Nisaea

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For species of Bacteria, see Nisaea (genus). For the sea nymph, see Nicaea (mythology).

Nisaea (Ancient Greek: Νίσαια) was the main port of ancient Megara.

According to Thucydides (4.66), the distance of the port from Megara itself was about eight Greek furlongs; Fraser says it is a mile and a half from the modern town.[1] When Megara joined the Athenian alliance c. 459 BC, the Athenians built and garrisoned two long walls between Megara and Nisaea; in 424 the Megarians got possession of the walls and destroyed them, but in the fourth century they were rebuilt by Phocion and were still extant in Strabo's time.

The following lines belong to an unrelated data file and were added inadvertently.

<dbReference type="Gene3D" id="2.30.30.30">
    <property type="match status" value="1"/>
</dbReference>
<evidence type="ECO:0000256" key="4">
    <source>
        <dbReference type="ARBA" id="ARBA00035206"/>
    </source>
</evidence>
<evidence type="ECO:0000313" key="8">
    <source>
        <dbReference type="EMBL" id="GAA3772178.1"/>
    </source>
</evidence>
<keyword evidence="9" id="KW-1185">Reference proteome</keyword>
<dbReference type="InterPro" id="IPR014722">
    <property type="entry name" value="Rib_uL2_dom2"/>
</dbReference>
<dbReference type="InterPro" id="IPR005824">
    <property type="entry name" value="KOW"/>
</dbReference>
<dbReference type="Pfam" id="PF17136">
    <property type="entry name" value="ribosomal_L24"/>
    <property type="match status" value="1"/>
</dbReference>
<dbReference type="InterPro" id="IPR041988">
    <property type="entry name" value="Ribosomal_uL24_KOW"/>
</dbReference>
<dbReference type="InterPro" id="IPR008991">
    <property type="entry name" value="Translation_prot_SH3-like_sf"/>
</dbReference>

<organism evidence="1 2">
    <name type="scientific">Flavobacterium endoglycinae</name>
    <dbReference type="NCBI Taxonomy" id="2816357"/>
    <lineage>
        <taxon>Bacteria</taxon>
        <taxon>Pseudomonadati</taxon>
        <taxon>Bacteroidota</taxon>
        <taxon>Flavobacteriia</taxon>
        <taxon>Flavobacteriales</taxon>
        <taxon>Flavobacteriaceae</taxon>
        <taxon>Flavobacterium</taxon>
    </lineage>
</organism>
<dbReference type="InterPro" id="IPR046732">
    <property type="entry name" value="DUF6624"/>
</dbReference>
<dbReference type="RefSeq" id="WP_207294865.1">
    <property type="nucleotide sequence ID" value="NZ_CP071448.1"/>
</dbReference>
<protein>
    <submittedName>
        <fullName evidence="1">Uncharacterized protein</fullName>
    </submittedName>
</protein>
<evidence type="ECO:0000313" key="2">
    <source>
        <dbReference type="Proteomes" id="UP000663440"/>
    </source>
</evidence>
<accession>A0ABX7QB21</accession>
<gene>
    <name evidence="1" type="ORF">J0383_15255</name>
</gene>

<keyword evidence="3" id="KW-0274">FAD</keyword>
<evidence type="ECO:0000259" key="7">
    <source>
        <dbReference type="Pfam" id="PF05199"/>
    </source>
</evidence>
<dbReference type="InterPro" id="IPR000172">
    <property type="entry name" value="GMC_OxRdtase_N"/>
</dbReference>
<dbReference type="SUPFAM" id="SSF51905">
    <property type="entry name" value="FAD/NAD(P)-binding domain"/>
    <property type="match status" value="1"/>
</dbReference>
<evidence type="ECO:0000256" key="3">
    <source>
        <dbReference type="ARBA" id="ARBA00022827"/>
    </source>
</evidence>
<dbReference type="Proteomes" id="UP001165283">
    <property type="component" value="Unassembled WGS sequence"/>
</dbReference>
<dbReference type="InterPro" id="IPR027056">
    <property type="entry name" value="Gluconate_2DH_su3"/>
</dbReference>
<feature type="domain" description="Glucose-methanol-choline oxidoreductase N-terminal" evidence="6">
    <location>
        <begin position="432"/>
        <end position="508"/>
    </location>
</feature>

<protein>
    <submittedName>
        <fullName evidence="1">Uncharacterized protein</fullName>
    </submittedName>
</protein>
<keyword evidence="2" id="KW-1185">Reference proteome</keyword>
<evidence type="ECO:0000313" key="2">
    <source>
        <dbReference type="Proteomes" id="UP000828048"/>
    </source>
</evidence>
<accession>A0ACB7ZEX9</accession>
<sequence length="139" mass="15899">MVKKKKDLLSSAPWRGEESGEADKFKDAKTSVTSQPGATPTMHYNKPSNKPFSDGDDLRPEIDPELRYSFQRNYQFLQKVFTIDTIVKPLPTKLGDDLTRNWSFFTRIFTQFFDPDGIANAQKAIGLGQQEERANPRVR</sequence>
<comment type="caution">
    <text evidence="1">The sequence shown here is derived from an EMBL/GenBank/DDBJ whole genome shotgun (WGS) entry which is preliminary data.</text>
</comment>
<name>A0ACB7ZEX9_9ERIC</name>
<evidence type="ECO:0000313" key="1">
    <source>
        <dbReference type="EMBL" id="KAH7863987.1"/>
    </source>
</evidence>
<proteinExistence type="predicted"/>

The hill of St. George on the eastern side of the harbor "appears to have been the acropolis of Nisaea mentioned by Pausanias."[2]

Notes[edit]

  1. ^ Fraser, J.G. Pausanias's Description of Greece: Book 1: Attica, p. 539.
  2. ^ Fraser, J.G. Pausanias's Description of Greece: Book 1: Attica, p. 540.

References[edit]

  • Fraser, J.G. Commentary, Pausanias's Description of Greece: Book 1: Attica (Macmillan, 1913).
  • Smith, Philip J. The archaeology and epigraphy of Hellenistic and Roman Megaris, Greece. Oxford: John and Erica Hedges Ltd, 2008.